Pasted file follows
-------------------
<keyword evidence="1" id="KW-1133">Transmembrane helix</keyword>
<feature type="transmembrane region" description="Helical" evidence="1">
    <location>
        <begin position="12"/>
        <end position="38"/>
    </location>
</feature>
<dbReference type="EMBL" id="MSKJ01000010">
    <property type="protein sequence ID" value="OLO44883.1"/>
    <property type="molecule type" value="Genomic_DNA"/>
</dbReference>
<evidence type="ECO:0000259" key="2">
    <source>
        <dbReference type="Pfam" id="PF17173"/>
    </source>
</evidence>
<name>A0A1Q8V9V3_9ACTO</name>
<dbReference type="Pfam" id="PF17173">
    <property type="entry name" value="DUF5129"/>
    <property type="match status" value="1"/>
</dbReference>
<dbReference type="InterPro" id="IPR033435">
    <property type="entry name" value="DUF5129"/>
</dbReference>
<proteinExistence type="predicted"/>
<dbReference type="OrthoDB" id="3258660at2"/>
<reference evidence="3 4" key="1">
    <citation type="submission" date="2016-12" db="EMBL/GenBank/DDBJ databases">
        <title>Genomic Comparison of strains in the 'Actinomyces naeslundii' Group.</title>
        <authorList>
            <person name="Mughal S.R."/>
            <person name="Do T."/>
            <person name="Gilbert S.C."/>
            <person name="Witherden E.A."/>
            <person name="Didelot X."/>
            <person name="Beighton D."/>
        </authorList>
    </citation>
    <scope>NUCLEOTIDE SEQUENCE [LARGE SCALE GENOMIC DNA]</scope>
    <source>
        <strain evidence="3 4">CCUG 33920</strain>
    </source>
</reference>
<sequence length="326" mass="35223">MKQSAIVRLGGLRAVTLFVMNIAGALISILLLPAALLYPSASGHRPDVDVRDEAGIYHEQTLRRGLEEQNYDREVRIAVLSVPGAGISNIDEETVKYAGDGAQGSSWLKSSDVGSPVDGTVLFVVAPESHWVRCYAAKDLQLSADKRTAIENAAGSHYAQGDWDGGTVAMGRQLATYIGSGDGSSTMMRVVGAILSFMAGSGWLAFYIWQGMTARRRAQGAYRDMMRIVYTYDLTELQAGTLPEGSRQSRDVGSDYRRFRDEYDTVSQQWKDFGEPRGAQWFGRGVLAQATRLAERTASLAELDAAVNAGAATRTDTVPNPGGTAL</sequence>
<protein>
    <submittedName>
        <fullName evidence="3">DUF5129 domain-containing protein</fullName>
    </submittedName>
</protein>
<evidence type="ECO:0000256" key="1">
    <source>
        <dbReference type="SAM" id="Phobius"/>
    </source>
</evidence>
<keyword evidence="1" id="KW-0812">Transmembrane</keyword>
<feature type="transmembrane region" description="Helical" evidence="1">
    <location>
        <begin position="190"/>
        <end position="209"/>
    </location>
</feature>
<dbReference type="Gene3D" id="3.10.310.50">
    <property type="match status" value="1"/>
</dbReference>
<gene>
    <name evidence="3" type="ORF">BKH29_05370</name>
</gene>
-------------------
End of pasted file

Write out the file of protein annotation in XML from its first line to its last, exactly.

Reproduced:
<keyword evidence="1" id="KW-1133">Transmembrane helix</keyword>
<feature type="transmembrane region" description="Helical" evidence="1">
    <location>
        <begin position="12"/>
        <end position="38"/>
    </location>
</feature>
<dbReference type="EMBL" id="MSKJ01000010">
    <property type="protein sequence ID" value="OLO44883.1"/>
    <property type="molecule type" value="Genomic_DNA"/>
</dbReference>
<evidence type="ECO:0000259" key="2">
    <source>
        <dbReference type="Pfam" id="PF17173"/>
    </source>
</evidence>
<name>A0A1Q8V9V3_9ACTO</name>
<dbReference type="Pfam" id="PF17173">
    <property type="entry name" value="DUF5129"/>
    <property type="match status" value="1"/>
</dbReference>
<dbReference type="InterPro" id="IPR033435">
    <property type="entry name" value="DUF5129"/>
</dbReference>
<proteinExistence type="predicted"/>
<dbReference type="OrthoDB" id="3258660at2"/>
<reference evidence="3 4" key="1">
    <citation type="submission" date="2016-12" db="EMBL/GenBank/DDBJ databases">
        <title>Genomic Comparison of strains in the 'Actinomyces naeslundii' Group.</title>
        <authorList>
            <person name="Mughal S.R."/>
            <person name="Do T."/>
            <person name="Gilbert S.C."/>
            <person name="Witherden E.A."/>
            <person name="Didelot X."/>
            <person name="Beighton D."/>
        </authorList>
    </citation>
    <scope>NUCLEOTIDE SEQUENCE [LARGE SCALE GENOMIC DNA]</scope>
    <source>
        <strain evidence="3 4">CCUG 33920</strain>
    </source>
</reference>
<sequence length="326" mass="35223">MKQSAIVRLGGLRAVTLFVMNIAGALISILLLPAALLYPSASGHRPDVDVRDEAGIYHEQTLRRGLEEQNYDREVRIAVLSVPGAGISNIDEETVKYAGDGAQGSSWLKSSDVGSPVDGTVLFVVAPESHWVRCYAAKDLQLSADKRTAIENAAGSHYAQGDWDGGTVAMGRQLATYIGSGDGSSTMMRVVGAILSFMAGSGWLAFYIWQGMTARRRAQGAYRDMMRIVYTYDLTELQAGTLPEGSRQSRDVGSDYRRFRDEYDTVSQQWKDFGEPRGAQWFGRGVLAQATRLAERTASLAELDAAVNAGAATRTDTVPNPGGTAL</sequence>
<protein>
    <submittedName>
        <fullName evidence="3">DUF5129 domain-containing protein</fullName>
    </submittedName>
</protein>
<evidence type="ECO:0000256" key="1">
    <source>
        <dbReference type="SAM" id="Phobius"/>
    </source>
</evidence>
<keyword evidence="1" id="KW-0812">Transmembrane</keyword>
<feature type="transmembrane region" description="Helical" evidence="1">
    <location>
        <begin position="190"/>
        <end position="209"/>
    </location>
</feature>
<dbReference type="Gene3D" id="3.10.310.50">
    <property type="match status" value="1"/>
</dbReference>
<gene>
    <name evidence="3" type="ORF">BKH29_05370</name>
</gene>